Saturday, May 3, 2014

Keeping Atheism in the Closet

I get bombarded with all sorts of articles on Facebook, and every now and then I stumble upon a gem. This article goes over the phenomenon of keeping Atheism and Atheist in the closet. My personal expedience coming out as a non-believer  is not far off from the stories mentioned in the article. I try to avoid talking about religion but when it does come up I get plenty of "I'm praying for you", "just go to church more", and "you were a Christian when you were younger". I'm not the type that rubs my Atheism in your face. In fact what I enjoy is dialoging, sharing, and learning why others believe what they believe. I'm more interested in the person than the beliefs themselves. The article made a great point as to what drives this uneasiness that believers have of unbelievers:
“For many families, being religious is less about spiritual beliefs, and more about family identity. More than anything else, going to religious services is a family togetherness activity, or even a family duty. As Sally M. says, who was brought up Catholic but has been an atheist since childhood, says, “The whole family has always treated church like a chore, so they probably assumed I was claiming atheism to get out of wasting my Sunday. If my mother had to drag herself and the rest of my siblings out of bed, there was no way I was getting out of it.” And some believers may think that participating in religious rituals will somehow draw atheists back into belief.
 I don't attend church because it doesn't speak to me. Some have said that I need to "let the Spirit in" and then I'll believe, that if I "let go" or "stop trying too hard" that the spirit will flood in. But no matter how I've approached this nothing happens. The only person I will attend church with is my wife, I do this out of love, support, and respect for my wife's beliefs. When I do attend with her I am as respectful as possible but I will not lie about my beliefs, or lack thereof. (Thankfully, and surprisingly, that awkward conversation has not happened. I guess most church goers simply assume everyone else there is a believer.)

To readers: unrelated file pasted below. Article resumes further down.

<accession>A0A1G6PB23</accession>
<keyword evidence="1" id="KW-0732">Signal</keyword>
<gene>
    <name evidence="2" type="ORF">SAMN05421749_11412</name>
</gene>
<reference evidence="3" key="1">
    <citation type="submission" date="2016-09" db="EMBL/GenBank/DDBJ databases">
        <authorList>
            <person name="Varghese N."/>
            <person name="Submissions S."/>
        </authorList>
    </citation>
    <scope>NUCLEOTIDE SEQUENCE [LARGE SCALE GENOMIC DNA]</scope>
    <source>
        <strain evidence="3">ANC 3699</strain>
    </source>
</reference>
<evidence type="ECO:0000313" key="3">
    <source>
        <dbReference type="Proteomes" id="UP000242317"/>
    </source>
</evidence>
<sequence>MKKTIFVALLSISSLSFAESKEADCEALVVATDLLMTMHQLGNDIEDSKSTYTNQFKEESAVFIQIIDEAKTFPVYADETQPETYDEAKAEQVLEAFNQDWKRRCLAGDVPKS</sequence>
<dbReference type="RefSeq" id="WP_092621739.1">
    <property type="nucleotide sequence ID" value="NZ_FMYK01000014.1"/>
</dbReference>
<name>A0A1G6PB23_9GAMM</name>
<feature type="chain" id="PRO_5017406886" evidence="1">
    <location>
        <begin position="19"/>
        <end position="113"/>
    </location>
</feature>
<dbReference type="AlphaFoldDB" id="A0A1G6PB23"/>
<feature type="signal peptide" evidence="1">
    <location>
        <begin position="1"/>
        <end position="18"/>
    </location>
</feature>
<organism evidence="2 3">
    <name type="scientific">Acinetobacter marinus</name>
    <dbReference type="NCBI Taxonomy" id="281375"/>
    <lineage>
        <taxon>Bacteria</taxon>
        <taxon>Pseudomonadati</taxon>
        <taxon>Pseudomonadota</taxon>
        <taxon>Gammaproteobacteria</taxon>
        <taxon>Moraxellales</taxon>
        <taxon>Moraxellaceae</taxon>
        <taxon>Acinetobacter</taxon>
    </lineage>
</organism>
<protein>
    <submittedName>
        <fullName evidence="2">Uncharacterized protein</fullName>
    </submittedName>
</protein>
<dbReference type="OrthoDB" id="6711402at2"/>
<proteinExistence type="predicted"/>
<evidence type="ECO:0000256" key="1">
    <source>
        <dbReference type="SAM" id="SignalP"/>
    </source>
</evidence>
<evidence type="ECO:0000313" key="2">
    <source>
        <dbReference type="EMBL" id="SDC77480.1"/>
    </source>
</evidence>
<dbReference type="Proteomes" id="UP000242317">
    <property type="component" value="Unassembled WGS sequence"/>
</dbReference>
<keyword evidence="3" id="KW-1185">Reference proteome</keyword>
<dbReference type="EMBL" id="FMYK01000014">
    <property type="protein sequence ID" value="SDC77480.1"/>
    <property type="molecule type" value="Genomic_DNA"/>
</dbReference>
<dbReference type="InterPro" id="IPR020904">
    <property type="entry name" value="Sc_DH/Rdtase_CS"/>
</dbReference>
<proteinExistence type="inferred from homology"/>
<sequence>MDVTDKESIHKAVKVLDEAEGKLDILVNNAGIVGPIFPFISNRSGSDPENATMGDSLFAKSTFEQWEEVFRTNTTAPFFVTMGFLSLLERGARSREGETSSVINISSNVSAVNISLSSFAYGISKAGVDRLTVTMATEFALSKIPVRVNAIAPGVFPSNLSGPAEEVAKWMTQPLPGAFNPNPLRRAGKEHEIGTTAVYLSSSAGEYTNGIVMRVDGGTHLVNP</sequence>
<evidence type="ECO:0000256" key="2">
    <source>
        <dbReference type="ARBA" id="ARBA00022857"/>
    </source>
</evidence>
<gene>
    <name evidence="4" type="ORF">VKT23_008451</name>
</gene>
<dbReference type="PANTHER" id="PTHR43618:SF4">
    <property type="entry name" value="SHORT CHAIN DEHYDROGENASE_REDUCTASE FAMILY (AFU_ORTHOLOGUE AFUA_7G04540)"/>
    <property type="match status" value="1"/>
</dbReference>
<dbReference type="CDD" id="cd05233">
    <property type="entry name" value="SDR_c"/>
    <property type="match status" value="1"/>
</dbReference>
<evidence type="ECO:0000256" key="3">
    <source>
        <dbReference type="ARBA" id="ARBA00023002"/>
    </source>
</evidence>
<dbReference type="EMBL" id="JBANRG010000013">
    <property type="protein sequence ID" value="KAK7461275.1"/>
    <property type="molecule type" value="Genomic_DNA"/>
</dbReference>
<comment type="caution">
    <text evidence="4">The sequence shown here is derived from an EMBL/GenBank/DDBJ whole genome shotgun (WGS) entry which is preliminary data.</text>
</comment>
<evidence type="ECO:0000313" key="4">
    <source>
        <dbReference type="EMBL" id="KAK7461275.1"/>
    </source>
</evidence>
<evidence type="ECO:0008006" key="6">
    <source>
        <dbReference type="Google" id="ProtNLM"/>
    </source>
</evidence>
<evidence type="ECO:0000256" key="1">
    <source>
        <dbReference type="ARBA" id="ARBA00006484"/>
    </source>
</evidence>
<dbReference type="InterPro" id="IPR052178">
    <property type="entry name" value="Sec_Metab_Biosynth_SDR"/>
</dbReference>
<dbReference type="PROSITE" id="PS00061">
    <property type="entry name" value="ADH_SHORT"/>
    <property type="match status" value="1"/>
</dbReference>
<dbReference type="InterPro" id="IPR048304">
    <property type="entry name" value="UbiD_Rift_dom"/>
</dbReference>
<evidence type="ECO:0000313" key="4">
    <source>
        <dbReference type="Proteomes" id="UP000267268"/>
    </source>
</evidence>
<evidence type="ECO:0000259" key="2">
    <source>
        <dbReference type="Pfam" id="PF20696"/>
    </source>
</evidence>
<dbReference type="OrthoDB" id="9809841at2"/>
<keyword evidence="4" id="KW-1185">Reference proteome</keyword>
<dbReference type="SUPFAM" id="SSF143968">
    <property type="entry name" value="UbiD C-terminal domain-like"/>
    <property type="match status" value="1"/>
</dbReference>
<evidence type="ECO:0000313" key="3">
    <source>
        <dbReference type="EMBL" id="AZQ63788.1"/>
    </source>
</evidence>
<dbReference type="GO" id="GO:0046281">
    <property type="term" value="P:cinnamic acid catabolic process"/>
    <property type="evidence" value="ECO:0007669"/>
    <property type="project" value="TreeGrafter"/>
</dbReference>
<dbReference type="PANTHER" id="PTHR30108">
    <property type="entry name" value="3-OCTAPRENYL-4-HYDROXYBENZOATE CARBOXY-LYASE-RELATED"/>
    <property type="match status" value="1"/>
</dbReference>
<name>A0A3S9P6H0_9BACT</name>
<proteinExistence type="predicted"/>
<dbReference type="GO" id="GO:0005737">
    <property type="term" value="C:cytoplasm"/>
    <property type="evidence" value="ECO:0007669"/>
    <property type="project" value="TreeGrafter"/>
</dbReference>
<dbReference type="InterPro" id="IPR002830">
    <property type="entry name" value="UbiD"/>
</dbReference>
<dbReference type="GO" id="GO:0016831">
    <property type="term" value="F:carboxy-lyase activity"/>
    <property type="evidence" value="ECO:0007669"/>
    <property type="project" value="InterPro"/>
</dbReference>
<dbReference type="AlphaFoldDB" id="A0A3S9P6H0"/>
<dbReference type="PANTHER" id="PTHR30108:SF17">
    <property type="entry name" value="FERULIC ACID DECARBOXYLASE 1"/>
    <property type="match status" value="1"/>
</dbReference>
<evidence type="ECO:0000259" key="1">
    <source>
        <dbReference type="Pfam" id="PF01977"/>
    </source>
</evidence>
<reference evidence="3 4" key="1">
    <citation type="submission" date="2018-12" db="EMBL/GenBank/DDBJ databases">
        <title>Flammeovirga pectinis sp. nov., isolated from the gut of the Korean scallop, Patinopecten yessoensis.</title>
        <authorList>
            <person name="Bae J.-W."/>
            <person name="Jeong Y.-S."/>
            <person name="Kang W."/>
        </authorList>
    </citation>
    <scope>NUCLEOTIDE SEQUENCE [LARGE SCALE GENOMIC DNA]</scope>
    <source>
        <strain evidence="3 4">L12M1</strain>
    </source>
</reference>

So why are believers so uncomfortable with unbelievers even existing? I believe it's because they've been taught not to question their beliefs by fellow believers, pastors/priest, and even scripture itself, that when they meet someone who has wrestled with these questions they begin to question the religious aspect of their identity. I believe the more inclusive and accepting of others the person is the less likely the believer will feel threatened by non-believers. If a belief held by your religious community keeps you in fear of those outside of your group is it really worth it to keep that belief? Did you really choose to follow that belief (Note: I'm talking about a single belief not a religion, or religion as a whole.) or are you only believing out of fear of being excluded or out of tradition?

Wednesday, April 16, 2014

There is No They

     If there is one thing I can safely say I believe in that would be in our connection with our fellow man.Social media sites like Facebook was created with the intent of bringing people together, and in a sense it has. But more often than not I witness the opposite of people transcending their tribal identities, I witness them digging their heels and cutting ties, both in the real and virtual world, with those who may challenge their tribe. People feel safe and cozy within their group, and a group can shape their identity by identifying a group, cause, or belief that is opposite of what they stand for. But when it comes down to it there is no They.

     Of course humans will always catalog and label their reality, it helps us give order to a seemingly chaotic universe. What I mean by There is no They is that we're all human. Regardless of our gender, skin, life choices, beliefs, we are all human. We get so involved in our other labels that we tend to forget (or simply ignore) our most basic identity when interacting with each other. I see so many images and posts being shared online which highlights how one group is violent, dumb, and backwards compared to their own group. These images and posts don't educate or elevate mankind in any way. They were created to simply put another group down. It doesn't highlight real injustice (e.g. real persecution for one's beliefs vs. a loss of entitlement) nor does it bring constructive conversation to get people to examine each others views let alone their own.
     But maybe I'm asking too much from a social media site where friends share images asking that I will give a Thumbs up if I hate evil or if I remember a particular artifact from my childhood in the 80s.